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  17. Bangalorean

    Bangalorean Stars and Ambassadors Stars and Ambassadors

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    When you yourself claim that "not all socialist policies are beneficial", why do you attempt to defend "socialism" and "marxism" as concepts?

    By the way, what are these beneficial policies of socialism? Can you provide 4-5 beneficial socialist policies?
     
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  18. pmaitra

    pmaitra Moderator Moderator

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    You have mentioned some of these:
    1. Subsidy to farmers (not as much as in the US).
    2. Buying grains at a fixed rate.
    3. Prevention of consolidation of landholding.
    4. Diesel subsidies.
    5. Reservation.
    6. Educational subsidies.
    Ok, you asked me to list a few beneficial socialist policies, I listed them. We can argue about the merits and demerits of each. For example, if the government gives subsidy in one sector, it has to increase taxation in another sector. So, from a holistic PoV, it is a zero sum game. I get that. So, sum total might remain the same, but individual sectors benefit. People benefit from diesel subsidies, and that is one reason why people buy diesel cars. Of course, they might be paying taxes elsewhere that covers the diesel subsidies, but then, they might not be the only ones paying those taxes.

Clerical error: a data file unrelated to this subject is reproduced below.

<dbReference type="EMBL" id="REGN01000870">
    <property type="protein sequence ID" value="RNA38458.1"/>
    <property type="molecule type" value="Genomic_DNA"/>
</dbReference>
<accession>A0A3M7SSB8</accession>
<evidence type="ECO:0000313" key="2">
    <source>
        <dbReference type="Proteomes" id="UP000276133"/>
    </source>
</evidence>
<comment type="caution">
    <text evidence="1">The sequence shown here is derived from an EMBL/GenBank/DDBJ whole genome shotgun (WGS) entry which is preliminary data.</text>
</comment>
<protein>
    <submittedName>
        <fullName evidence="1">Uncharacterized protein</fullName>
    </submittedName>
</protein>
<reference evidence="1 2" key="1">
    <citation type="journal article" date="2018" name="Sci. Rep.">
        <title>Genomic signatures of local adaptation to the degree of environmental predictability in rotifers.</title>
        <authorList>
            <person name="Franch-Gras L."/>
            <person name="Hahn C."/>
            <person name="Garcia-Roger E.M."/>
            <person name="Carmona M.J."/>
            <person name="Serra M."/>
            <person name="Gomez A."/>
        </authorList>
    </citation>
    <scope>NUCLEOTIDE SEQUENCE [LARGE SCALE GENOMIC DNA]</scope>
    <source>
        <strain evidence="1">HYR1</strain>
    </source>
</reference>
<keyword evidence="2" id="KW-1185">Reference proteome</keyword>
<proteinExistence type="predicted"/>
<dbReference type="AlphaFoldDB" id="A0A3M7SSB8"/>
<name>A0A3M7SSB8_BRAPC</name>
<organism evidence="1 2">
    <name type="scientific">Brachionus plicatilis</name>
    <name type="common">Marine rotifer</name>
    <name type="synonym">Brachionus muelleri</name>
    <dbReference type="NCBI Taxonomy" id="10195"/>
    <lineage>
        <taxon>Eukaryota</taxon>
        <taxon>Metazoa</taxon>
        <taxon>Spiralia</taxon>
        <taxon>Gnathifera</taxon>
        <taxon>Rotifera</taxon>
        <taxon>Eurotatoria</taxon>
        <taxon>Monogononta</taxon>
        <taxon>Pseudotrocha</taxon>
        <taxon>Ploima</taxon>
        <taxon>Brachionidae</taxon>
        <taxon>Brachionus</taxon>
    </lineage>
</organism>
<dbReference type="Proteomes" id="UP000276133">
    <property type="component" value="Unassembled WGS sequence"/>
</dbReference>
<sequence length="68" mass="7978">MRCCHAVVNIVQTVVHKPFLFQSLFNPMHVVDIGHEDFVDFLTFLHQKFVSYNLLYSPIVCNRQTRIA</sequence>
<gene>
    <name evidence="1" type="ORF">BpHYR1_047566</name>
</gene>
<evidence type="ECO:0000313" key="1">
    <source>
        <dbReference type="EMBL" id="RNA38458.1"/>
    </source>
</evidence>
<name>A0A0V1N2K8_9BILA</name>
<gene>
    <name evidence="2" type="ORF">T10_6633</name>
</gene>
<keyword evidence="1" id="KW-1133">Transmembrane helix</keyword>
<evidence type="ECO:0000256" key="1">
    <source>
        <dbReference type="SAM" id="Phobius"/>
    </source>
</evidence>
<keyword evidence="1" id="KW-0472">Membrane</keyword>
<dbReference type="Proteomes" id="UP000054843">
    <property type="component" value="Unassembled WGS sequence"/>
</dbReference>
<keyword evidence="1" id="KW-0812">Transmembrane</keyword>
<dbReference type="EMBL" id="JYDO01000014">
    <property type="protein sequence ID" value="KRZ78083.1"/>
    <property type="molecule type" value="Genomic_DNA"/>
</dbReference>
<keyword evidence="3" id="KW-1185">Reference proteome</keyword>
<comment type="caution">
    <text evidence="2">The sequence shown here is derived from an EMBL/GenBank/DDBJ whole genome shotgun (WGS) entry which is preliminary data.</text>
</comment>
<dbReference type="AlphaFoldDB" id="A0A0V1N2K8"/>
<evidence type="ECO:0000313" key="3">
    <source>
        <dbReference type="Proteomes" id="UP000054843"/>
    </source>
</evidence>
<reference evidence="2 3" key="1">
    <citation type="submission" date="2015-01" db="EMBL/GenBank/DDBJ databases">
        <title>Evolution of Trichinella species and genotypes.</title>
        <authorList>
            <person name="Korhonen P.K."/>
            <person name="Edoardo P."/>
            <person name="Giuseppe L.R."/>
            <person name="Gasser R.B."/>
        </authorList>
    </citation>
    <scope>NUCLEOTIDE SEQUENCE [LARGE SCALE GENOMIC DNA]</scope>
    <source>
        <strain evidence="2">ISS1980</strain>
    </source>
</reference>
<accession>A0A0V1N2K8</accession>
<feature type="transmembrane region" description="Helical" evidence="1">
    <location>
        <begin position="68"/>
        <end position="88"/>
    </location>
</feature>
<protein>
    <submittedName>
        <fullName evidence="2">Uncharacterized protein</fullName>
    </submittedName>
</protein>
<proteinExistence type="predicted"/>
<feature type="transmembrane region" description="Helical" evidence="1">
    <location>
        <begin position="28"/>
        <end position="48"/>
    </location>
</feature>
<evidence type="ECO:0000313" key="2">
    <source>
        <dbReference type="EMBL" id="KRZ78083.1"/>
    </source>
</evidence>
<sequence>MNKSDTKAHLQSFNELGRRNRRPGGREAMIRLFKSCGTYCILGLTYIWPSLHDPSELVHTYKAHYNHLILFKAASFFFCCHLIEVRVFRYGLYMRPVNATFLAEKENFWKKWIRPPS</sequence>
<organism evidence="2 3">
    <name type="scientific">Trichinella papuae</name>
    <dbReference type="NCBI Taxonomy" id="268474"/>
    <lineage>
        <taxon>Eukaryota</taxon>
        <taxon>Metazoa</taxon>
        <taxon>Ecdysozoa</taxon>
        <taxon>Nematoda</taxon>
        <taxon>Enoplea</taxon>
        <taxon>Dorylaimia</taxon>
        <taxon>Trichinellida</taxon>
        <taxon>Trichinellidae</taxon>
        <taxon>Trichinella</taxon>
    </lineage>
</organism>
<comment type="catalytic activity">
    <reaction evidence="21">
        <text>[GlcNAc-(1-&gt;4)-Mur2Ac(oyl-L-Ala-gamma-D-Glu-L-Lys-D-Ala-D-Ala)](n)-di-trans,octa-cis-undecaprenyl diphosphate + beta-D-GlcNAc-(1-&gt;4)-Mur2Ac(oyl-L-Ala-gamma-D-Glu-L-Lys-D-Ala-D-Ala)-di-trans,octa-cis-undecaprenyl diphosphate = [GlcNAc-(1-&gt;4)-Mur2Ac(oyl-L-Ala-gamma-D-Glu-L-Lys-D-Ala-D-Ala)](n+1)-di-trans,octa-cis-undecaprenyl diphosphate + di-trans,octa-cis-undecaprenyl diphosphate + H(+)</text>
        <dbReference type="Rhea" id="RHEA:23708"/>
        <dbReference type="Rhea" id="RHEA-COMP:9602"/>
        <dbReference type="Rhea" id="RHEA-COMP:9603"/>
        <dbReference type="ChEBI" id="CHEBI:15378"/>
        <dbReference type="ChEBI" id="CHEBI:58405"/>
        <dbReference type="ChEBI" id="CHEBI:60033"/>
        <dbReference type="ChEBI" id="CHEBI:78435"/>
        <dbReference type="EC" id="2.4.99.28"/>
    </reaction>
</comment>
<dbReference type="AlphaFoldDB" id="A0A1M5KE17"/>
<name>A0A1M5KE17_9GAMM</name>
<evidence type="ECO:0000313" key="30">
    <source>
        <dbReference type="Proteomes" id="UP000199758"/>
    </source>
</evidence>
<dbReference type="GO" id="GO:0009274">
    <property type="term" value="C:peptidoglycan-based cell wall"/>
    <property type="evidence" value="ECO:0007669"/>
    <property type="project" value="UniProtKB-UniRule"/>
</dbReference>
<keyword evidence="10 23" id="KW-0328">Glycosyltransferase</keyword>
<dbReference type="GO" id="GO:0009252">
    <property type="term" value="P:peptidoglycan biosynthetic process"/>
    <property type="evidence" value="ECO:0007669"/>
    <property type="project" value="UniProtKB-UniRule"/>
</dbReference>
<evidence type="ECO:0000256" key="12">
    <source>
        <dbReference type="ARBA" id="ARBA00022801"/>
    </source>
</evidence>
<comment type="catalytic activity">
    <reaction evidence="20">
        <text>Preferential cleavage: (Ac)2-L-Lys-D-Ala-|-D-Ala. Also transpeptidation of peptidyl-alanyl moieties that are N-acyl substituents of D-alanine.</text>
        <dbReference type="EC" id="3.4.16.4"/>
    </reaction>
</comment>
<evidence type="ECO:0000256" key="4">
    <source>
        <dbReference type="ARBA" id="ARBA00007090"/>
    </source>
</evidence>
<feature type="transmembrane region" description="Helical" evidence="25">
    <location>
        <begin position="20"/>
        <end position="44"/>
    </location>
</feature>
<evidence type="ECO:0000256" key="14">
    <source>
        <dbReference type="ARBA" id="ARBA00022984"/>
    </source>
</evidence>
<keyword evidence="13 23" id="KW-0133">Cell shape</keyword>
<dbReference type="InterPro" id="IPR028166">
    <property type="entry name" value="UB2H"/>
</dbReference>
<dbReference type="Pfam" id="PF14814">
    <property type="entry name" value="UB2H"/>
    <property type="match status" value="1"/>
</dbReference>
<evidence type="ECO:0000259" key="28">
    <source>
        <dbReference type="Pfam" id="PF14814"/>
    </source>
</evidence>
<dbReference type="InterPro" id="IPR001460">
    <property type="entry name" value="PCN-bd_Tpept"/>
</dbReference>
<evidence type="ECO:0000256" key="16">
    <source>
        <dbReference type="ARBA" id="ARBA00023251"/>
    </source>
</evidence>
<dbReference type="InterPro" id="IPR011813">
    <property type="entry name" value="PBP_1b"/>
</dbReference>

Here is an example of socialism (click the link and you will be surprised).

    Also, when some socialist policy helps me, I will support it. If it doesn't, I will oppose it.
     
  19. Bangalorean

    Bangalorean Stars and Ambassadors Stars and Ambassadors

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    @pmaitra

    Wait, are you telling me that these points you mentioned are beneficial aspects of socialism?! Or did I misunderstand you?

    It is NOT a zero-sum game, holistically or otherwise. Any money that is "collected" by paying excess taxes elsewhere is going to be sub-optimally spent, with leakages etc.